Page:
Some interesting new books set in Hawaii

3 minute read

Here at The Hawaii Project, we have an unsurprising interest in books set in Hawaii, or by authors with a connection to Hawaii.

We recently became aware of two new interesting books by Kauai Bill Fernandez, you may want to check them out!

The first is an historical adventure: John Tana: An Adventure Tale of Old Hawaii. This book will give you an interesting look into the old Hawaii of the mid 1800s, ranging from Maui to Honolulu to Kauai.

John Tana

When a sugar baron kicks John Tana off his farmland on Maui in the mid-1800s, the orphan Hawaiian seventeen-year-old feels the shock of the dramatic change in land control in Hawai'i. Western capitalism and private property clash with the communal lifestyle and sharing of the common people. Many Hawaiians lost their lands because the planters convinced a king of the need for individual farmlands for Hawaiians but, in reality, intended to make it so complicated few would do so. This led to the vast plantations on the islands and destitution for Hawaiians. John's story reveals the path of the power shift from the monarchs to the western business interests in the 1800s which drove Hawaiians into poverty. Homeless after being evicted, John sets out for Lahaina in his canoe to seek relatives. Lahaina waters are filled with ships. Whaling ship captains and sailors rule the town and torment him. There he meets a beautiful cousin but learns that the western religion of Christianity forbids a romantic a relationship. John learns a killer hired by the sugar baron has found him. This threat and a ship captain seeking revenge force him to sail his canoe to Honolulu where he finds life is even more complicated. There the intense racism against Asians boils over when a Chinese man he befriended kills his employer. John seeks justice for him, and when he finds the man, convinces him to surrender to the police. A newspaper article and photo reveal John's presence in Honolulu. A Hawaiian lawyer who defends the Chinese man becomes John's friend and advisor. His aunt sends his cousin to a strict girl's boarding school in the city where he is forbidden to contact her so he immerses himself in learning the secret martial art of lua to distract his mind. But a young French girl pesters him. The future king of the Hawaiian monarchy takes an interest in his martial arts skills and invites John to join his militia. In a dramatic scene, the surprising truth about the cousin's parentage is revealed. Encouraged by the news they are not related, John tries to talk to her but his efforts are blocked by another sugar baron who wants to marry her off to another. As John tries to accept this, he learns that the hired killer has found him. After a fierce fight for his life, John realizes he can no longer stay in Honolulu. John escapes in his canoe and heads to Kaua'i where he hopes he can enjoy a quiet rural life.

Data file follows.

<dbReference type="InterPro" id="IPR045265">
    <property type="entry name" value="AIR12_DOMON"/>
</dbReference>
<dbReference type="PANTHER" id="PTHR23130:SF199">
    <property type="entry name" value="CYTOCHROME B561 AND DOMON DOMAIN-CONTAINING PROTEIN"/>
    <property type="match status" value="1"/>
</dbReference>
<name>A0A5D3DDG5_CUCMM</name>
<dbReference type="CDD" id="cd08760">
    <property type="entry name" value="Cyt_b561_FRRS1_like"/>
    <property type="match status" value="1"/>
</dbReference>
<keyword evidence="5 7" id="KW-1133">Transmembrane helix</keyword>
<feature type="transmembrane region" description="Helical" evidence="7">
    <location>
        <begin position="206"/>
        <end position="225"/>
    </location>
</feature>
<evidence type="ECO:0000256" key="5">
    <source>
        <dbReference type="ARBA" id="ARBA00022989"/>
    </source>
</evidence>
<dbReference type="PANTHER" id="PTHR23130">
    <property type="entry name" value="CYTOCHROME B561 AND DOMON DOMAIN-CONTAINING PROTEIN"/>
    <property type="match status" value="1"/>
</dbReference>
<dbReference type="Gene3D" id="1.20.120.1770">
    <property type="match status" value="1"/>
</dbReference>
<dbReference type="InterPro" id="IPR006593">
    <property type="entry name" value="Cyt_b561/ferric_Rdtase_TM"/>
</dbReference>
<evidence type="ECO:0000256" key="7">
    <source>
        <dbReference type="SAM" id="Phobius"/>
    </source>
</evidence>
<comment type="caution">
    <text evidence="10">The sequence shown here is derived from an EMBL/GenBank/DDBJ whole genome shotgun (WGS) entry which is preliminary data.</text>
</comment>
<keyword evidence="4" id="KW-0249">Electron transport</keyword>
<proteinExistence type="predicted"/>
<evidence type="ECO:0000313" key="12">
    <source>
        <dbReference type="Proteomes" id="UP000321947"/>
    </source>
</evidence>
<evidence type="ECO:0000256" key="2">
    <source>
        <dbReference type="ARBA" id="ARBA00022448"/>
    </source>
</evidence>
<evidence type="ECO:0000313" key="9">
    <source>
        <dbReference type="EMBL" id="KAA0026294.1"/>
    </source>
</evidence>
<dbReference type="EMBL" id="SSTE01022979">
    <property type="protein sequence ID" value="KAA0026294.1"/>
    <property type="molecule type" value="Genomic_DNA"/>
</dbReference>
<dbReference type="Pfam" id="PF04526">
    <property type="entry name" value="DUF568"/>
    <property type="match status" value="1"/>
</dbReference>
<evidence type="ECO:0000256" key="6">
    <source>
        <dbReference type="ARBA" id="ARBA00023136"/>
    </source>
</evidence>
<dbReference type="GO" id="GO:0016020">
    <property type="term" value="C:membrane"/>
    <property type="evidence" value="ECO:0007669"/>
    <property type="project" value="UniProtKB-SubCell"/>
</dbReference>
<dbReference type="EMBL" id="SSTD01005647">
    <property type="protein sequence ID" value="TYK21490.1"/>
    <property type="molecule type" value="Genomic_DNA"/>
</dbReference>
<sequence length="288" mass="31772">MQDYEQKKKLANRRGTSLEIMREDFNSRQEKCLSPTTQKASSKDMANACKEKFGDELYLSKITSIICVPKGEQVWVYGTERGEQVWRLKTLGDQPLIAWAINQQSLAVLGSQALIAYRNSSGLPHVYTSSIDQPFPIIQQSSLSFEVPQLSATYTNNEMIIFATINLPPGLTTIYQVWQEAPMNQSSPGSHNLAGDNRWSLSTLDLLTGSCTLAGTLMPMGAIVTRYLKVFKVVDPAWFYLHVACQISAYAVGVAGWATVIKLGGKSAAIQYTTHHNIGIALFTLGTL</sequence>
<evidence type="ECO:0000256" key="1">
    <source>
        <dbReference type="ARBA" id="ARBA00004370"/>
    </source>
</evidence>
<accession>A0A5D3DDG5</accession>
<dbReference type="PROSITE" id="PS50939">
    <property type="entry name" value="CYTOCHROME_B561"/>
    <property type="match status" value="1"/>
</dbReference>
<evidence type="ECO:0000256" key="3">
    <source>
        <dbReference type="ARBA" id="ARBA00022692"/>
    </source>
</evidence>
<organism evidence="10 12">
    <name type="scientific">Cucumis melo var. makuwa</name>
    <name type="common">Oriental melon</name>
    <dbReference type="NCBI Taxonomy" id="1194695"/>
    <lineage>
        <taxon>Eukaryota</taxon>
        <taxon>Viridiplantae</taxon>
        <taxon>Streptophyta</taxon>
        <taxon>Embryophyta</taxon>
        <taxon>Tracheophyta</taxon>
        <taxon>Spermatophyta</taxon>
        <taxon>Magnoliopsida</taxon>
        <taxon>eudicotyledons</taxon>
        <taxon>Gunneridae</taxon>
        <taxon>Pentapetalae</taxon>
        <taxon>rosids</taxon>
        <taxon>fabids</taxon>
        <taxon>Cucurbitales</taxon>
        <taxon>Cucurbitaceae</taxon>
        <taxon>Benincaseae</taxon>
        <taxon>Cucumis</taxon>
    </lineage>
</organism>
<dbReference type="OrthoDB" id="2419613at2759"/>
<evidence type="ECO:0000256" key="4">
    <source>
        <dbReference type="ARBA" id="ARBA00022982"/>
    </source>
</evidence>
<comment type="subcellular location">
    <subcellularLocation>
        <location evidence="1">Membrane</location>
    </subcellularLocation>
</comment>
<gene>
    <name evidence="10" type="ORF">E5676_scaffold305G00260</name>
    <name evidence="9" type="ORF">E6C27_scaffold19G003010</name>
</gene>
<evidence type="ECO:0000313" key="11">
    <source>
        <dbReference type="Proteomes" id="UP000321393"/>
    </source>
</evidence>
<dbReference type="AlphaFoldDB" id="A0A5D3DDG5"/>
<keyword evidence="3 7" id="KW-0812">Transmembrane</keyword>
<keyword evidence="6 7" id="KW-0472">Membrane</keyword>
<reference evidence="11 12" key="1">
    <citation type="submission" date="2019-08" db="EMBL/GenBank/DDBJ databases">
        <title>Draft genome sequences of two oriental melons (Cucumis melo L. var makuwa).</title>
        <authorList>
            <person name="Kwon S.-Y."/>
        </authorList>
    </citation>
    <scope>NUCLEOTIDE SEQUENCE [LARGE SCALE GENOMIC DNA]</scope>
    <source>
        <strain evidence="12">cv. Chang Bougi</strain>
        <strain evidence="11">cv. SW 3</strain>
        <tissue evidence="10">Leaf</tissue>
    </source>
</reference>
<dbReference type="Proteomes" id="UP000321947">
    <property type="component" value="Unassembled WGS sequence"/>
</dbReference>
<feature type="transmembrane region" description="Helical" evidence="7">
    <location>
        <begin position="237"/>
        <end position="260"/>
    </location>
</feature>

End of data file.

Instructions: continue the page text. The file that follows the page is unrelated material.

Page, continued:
The second is the Cult of Ku, moving forward from the 1850s to the 1920s, a murder mystery set in Honolulu and touching on both the social elites as well as the criminal underworld.

Cult of Ku

A series of gruesome human sacriifice-style murders in 1920 Honolulu strike the island's Caucasian power elite. War hero and son of a plantation owner, Grant Kingsley is arrested for the brutal murder of his grandmother who threatened to disinherit him because of his ancestry. She had read his mother s deathbed letter suggesting his true father was a Native Hawaiian. In the elite social structure this was unacceptable. To clear his name, Grant searches for the true killer which exposes him to the criminal underworld, anti-union violence, the Japanese military expansion into the south Pacific, and racism. He meets a world not encountered in his limited social life: the invisible world of surfers, the martial art of lua, Hawaiian rituals, and a beautiful and independent-minded Eurasian scholar. Grant realizes his family power is not something to be proud of. As more brutal murders occur his arrest is imminent. Can he prove his innocence? Will time run out? Will his ancestry doom him? Will his father reject him? The author's legal career and Native Hawaiian ancestry produce a fast-paced, historically accurate, crime novel set amidst the racism of the power elite of 1920 Honolulu. The last murder victim is dragged to a heiau (temple) near the ocean while Grant frantically races to the scene. A dramatic fight near crashing waves uncovers the identity of the killer and a surprising motive.